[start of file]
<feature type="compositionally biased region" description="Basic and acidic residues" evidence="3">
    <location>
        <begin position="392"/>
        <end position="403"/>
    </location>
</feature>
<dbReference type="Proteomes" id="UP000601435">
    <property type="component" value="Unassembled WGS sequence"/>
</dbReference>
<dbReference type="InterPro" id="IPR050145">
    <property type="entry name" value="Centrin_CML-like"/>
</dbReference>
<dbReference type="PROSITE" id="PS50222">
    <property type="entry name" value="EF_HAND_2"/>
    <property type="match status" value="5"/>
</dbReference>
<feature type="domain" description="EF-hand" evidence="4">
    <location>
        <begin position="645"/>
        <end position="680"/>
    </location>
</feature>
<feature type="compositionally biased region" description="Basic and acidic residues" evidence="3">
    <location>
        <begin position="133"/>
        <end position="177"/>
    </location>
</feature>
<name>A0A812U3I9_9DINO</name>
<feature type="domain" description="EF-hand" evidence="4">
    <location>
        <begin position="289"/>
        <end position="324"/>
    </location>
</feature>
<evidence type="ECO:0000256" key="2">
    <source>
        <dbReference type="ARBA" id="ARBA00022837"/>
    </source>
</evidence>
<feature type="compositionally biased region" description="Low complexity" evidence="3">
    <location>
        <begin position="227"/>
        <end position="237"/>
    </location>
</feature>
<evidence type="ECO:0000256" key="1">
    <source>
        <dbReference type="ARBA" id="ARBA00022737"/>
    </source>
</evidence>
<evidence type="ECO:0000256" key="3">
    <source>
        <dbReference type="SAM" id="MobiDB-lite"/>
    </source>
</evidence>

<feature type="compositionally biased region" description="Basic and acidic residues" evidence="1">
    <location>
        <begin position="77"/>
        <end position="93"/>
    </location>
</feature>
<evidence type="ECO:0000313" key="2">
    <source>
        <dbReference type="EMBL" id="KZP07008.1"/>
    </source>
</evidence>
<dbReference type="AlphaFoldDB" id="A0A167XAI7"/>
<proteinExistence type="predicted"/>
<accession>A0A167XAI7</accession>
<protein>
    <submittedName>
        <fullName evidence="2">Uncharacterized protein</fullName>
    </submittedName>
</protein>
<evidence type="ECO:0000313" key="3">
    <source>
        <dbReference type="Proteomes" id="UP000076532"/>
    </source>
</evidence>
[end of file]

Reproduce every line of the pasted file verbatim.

<feature type="compositionally biased region" description="Basic and acidic residues" evidence="3">
    <location>
        <begin position="392"/>
        <end position="403"/>
    </location>
</feature>
<dbReference type="Proteomes" id="UP000601435">
    <property type="component" value="Unassembled WGS sequence"/>
</dbReference>
<dbReference type="InterPro" id="IPR050145">
    <property type="entry name" value="Centrin_CML-like"/>
</dbReference>
<dbReference type="PROSITE" id="PS50222">
    <property type="entry name" value="EF_HAND_2"/>
    <property type="match status" value="5"/>
</dbReference>
<feature type="domain" description="EF-hand" evidence="4">
    <location>
        <begin position="645"/>
        <end position="680"/>
    </location>
</feature>
<feature type="compositionally biased region" description="Basic and acidic residues" evidence="3">
    <location>
        <begin position="133"/>
        <end position="177"/>
    </location>
</feature>
<name>A0A812U3I9_9DINO</name>
<feature type="domain" description="EF-hand" evidence="4">
    <location>
        <begin position="289"/>
        <end position="324"/>
    </location>
</feature>
<evidence type="ECO:0000256" key="2">
    <source>
        <dbReference type="ARBA" id="ARBA00022837"/>
    </source>
</evidence>
<feature type="compositionally biased region" description="Low complexity" evidence="3">
    <location>
        <begin position="227"/>
        <end position="237"/>
    </location>
</feature>
<evidence type="ECO:0000256" key="1">
    <source>
        <dbReference type="ARBA" id="ARBA00022737"/>
    </source>
</evidence>
<evidence type="ECO:0000256" key="3">
    <source>
        <dbReference type="SAM" id="MobiDB-lite"/>
    </source>
</evidence>

<feature type="compositionally biased region" description="Basic and acidic residues" evidence="1">
    <location>
        <begin position="77"/>
        <end position="93"/>
    </location>
</feature>
<evidence type="ECO:0000313" key="2">
    <source>
        <dbReference type="EMBL" id="KZP07008.1"/>
    </source>
</evidence>
<dbReference type="AlphaFoldDB" id="A0A167XAI7"/>
<proteinExistence type="predicted"/>
<accession>A0A167XAI7</accession>
<protein>
    <submittedName>
        <fullName evidence="2">Uncharacterized protein</fullName>
    </submittedName>
</protein>
<evidence type="ECO:0000313" key="3">
    <source>
        <dbReference type="Proteomes" id="UP000076532"/>
    </source>
</evidence>